Two electronic billboards at the intersection of I-25 and U.S. 36 have spurred a change to state rules and been the issue of 4 lawful circumstances, the most current of which was filed two weeks in the past.
The litigious saga, which dates back again a number of years, pits the Loveland-centered billboard firm StreetMediaGroup in opposition to the Colorado Office of Transportation. The condition agency has fared far much better than the corporation in their courtroom skirmishes.
The patch of pavement northwest of wherever I-25 satisfies U.S. 36 has a road handle of 7300 Broadway and plays residence to Podium Karting and a Mastercraft boat seller. In 2015, the property’s owner designed two billboards, 1 struggling with I-25 and 1 going through U.S. 36.
The following January, CDOT identified permits would be essential if the billboards were heading to consist of ads for solutions that are not bought at 7300 Broadway. So, a subsidiary of StreetMedia applied. CDOT then denied that application, getting the two billboards would be distractingly close to on-ramps. From that just one decision has flowed a cascade of lawsuits.
StreetMedia initial appealed to an administrative regulation choose in 2019 and 3 many years later on, in September 2022, he advised that CDOT approve the permits.
In 2020, when that circumstance was continue to pending, StreetMedia submitted a federal lawsuit accusing CDOT of violating its 1st Modification legal rights to free speech by denying the billboard permits. The lawsuit alleged that CDOT cherrypicks which billboards to ban dependent on what the symptoms say.
The following year, when the two of these instances were pending, CDOT urged the Colorado Standard Assembly to tweak the state’s billboard legal guidelines to be certain that the content on billboards plays no job in regardless of whether a permit is granted. A CDOT legislative liaison reported the tweaks were being vital due to the StreetMedia situation. The bill was speedily passed and signed into legislation in 2021.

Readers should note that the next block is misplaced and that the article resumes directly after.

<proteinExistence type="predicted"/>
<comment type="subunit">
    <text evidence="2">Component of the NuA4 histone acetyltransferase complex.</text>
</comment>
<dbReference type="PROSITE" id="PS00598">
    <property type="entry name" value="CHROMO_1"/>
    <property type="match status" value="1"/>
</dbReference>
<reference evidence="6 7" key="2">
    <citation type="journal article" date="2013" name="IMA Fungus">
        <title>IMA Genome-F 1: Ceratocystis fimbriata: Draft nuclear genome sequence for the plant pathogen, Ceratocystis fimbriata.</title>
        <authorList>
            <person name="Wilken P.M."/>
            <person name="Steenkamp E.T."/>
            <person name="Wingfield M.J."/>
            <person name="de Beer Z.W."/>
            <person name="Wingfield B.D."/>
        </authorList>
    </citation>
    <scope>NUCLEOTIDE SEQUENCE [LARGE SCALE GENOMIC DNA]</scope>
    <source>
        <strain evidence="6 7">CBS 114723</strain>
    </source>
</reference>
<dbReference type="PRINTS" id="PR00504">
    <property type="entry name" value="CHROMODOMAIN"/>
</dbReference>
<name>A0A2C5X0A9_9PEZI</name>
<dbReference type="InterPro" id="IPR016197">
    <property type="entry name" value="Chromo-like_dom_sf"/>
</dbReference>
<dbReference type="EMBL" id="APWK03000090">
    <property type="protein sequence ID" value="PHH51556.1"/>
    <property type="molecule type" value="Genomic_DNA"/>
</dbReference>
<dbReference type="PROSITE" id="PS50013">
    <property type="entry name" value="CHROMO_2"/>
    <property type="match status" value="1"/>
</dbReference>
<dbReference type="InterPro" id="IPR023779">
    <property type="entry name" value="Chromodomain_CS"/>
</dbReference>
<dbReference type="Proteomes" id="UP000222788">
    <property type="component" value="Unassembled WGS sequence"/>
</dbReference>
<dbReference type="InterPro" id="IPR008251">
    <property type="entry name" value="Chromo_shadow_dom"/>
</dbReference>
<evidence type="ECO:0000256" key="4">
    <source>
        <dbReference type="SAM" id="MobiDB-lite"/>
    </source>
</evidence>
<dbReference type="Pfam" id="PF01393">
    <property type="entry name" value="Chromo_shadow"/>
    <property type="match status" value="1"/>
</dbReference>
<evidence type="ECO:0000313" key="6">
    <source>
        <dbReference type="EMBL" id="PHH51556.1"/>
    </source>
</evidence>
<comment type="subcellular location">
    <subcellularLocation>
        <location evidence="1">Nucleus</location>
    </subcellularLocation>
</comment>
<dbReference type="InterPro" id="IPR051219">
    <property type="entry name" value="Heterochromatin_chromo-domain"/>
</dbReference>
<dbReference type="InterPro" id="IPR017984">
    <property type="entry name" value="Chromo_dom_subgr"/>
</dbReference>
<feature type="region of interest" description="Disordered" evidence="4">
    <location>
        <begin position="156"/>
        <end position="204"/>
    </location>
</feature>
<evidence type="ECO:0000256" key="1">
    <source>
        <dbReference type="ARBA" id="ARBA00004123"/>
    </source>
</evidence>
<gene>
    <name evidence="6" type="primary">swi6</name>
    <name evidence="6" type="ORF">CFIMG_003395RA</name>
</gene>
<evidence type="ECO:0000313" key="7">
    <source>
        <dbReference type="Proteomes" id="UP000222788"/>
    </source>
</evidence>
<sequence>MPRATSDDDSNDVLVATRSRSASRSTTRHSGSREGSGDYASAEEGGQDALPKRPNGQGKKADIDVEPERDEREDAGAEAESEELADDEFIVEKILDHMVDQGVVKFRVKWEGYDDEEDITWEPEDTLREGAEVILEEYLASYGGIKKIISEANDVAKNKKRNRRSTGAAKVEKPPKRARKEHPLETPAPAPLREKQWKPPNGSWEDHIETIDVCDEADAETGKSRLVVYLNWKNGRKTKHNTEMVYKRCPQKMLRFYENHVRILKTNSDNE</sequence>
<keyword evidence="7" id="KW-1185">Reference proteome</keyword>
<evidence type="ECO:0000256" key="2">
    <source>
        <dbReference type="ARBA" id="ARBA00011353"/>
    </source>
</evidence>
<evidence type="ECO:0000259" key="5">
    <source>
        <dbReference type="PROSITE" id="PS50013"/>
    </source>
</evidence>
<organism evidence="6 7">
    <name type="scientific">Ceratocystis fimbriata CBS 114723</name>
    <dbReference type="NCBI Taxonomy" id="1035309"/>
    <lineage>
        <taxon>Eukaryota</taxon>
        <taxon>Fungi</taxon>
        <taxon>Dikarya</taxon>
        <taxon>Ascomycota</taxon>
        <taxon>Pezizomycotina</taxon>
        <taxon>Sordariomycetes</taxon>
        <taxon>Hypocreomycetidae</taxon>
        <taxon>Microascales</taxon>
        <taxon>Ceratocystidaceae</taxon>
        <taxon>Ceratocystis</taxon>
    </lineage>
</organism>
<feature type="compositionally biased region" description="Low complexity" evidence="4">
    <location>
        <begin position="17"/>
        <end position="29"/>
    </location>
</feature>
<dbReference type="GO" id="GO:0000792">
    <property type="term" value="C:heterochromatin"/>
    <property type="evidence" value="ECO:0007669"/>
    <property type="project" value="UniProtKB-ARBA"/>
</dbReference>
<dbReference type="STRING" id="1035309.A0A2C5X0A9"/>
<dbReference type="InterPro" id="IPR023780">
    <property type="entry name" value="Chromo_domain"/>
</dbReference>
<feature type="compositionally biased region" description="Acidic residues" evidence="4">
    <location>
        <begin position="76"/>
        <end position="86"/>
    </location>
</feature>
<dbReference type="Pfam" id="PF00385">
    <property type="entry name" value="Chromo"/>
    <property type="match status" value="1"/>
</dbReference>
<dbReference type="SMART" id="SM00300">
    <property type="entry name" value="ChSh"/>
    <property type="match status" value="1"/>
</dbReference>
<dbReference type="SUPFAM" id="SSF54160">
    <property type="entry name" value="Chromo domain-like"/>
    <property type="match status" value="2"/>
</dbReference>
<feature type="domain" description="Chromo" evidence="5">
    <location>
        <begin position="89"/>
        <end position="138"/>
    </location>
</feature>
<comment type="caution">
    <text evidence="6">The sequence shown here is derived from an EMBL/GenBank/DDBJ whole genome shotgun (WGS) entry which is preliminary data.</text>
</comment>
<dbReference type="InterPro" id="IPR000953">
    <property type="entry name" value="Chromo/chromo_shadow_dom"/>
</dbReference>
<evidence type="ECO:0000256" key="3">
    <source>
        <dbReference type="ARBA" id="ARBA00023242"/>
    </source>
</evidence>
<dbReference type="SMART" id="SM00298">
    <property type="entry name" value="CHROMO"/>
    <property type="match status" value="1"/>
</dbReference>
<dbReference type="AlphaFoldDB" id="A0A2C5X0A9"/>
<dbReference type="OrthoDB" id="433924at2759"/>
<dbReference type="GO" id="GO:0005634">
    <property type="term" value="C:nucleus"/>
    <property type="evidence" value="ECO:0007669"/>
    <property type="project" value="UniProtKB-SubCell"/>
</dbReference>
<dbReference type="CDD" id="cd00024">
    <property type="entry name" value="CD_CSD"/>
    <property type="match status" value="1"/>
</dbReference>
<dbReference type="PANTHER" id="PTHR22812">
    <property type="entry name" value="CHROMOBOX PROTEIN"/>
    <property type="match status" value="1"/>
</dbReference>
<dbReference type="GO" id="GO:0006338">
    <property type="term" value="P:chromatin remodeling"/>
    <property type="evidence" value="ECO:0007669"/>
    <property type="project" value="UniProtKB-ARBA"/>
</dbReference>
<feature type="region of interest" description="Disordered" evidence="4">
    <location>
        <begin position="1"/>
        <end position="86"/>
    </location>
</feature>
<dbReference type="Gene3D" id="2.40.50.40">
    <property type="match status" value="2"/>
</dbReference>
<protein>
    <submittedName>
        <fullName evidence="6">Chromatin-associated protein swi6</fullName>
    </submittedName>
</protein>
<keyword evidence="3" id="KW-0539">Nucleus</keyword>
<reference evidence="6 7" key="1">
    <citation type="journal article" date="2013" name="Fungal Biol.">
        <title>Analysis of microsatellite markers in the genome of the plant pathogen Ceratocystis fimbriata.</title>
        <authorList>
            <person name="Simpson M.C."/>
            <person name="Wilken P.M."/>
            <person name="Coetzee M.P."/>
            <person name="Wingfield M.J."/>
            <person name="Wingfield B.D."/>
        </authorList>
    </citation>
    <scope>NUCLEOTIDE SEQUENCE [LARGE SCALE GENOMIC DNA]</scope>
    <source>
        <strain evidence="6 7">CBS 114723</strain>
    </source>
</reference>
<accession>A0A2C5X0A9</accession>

Mainly because the legislation was changed, the choose in the federal case, U.S. District Choose Brooke Jackson, decided in December 2021 that CDOT’s permitting course of action was constitutional. StreetMedia has appealed that selection to the 10th Circuit Court docket of Appeals.
20-3 times following Jackson’s ruling, StreetMedia also sued CDOT in Denver District Court docket. It alleged that new rules CDOT wrote soon after the 2021 legislation improve are unenforceably obscure. Very last thirty day period, Choose Bruce Jones sided with CDOT and dismissed the situation.
Twenty-three days just after Jones did so, StreetMedia sued CDOT nonetheless all over again. It is now inquiring Denver District Courtroom Judge Sarah Wallace to decide that CDOT’s permit denials at 7300 Broadway were being unconstitutionally arbitrary and drive CDOT to grant it the permits, as the administrative legislation judge decided that CDOT need to do previous yr.
CDOT spokesman Matt Inzeo declined to comment on the lawsuit and StreetMedia.
StreetMedia’s lawyers are Craig Joyce, Todd Messenger and Amanda Jokerst with Fairfield and Woods in Denver, along with David Payne from Payne and Powell in Fort Collins. As a result of all those lawyers, StreetMedia declined to explore its protracted authorized fight versus CDOT.
In an unrelated scenario, StreetMedia sued the Adams County Fee and that county’s financial progress director in May possibly 2021, alleging county regulations on billboards there are unconstitutional limitations on no cost speech and vague. StreetMedia missing the scenario March 30 when a federal judge found the restrictions are constitutional and not vague.
StreetMedia operates seven billboards in the metro location, all on the northside, and 30 whole along the Entrance Variety, in accordance to its web site. It also performs in Nebraska and Arizona.